So, how might an ethnographic study of flash mob culture be undertaken. What is interesting about the flash mob, is that it is not itself a culture of immersion. It is a community which only becomes cohesive and functioning for very short periods of intensity. Thus an ethnographic approach would perhaps require s similar pattern if study.

Considering Hine’s (2000) three areas of discussion: travel and face-to-face, modal communications, and objects, appears to be a useful framework to begin my thinking. Any in-depth study of the flash mob may require both the conceptual travel of immersion in web content, and the physical travel of attending a flash mob event. It would seem counter intuitive to rely on conceptual travel when the crucial element, and shared interest of the community, is the physical event itself. Immersion in web content should probably focus on flash mob groups themselves, rather than theoretical insights, in order to avoid the ‘bad old days’ of second hand accounts (Hine 2000, p44). Physical travel may be valuable, however Hine’s (2000) reference to Van Maanen suggests even such physical presence is not enough. One has to leave behind ones ‘analytical framework’ (2000, p46), and travel does not necessarily achieve this.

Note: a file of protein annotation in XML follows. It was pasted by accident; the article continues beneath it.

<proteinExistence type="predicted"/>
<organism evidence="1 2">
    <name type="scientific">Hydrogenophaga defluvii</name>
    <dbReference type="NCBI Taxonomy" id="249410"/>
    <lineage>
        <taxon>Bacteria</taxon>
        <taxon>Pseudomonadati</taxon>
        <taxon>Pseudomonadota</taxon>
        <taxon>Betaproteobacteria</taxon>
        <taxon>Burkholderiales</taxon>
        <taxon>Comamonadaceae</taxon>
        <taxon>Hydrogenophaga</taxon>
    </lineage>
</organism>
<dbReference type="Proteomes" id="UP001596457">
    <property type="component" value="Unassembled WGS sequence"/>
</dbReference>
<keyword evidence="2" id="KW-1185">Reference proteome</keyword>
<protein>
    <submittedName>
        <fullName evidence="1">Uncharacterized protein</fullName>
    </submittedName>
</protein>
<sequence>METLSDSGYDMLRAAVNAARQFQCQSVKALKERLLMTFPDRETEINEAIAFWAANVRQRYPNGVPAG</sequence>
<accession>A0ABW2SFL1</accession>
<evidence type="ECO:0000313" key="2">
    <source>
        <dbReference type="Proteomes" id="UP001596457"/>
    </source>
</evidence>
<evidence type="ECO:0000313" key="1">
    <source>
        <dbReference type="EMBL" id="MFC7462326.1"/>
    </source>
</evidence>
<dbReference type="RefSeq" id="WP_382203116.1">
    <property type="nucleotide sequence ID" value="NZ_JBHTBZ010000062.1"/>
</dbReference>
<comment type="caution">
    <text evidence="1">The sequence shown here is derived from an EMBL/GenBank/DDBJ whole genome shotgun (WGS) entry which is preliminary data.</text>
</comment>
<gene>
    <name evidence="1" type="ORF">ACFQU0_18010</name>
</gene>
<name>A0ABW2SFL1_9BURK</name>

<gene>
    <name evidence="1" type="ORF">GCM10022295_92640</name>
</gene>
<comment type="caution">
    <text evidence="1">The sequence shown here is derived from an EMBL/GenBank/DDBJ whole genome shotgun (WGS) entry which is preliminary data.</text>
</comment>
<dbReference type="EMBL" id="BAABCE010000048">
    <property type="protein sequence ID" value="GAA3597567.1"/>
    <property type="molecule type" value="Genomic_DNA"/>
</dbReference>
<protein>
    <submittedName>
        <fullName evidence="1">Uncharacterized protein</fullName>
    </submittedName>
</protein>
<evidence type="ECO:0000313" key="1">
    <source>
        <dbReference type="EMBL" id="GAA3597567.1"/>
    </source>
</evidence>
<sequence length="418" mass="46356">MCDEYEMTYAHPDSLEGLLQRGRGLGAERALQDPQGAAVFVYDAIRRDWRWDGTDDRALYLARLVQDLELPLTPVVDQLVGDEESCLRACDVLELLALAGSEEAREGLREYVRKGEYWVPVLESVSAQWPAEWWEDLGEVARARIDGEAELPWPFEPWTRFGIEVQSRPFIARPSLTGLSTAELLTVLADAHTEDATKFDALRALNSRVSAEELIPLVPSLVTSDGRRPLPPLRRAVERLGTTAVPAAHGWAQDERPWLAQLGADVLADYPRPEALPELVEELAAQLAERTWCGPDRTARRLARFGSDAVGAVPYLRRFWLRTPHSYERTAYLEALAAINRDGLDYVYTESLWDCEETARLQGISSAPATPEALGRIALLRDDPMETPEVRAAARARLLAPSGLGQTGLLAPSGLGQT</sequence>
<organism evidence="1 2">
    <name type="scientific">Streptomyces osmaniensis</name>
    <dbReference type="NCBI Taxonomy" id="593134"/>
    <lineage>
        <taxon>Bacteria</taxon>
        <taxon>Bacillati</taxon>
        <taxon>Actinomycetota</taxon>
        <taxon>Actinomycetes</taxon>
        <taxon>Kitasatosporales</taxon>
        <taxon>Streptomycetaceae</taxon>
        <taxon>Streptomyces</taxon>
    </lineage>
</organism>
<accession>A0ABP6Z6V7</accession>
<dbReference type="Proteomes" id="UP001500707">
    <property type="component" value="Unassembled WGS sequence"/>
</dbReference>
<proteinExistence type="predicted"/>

There is a big question regarding how much I should interact in such a micro-ethnography. I have also considered questioning flash mob participants or organising groups, in order to gain more inside information. However, as Hine suggests (2000, p49), to seek face to face interaction would be somewhat of a paradox, in that such a meeting would not be ‘the world the way it is for informants’. The whole ethos behind the flash mob appears to disregard any contextualisation or thoughtful opinion (probably much to the delight of its detractors), and concentrates solely on action and participation. Locating evidence of ‘identity performance’ (Hine 2000, p49) could be sought in the various online spaces related to flash mob activity, which I think would provide some insight, but not much interaction. I think it will be useful to include both textual, image and video accounts of community activity, in an attempt to achieve a kind of multi-modal documentation. However, these, are of course, one way artefacts. Interactive sources of information, as Hine suggests (2000, p50), would allow me to ask questions and clarify any issues or understandings.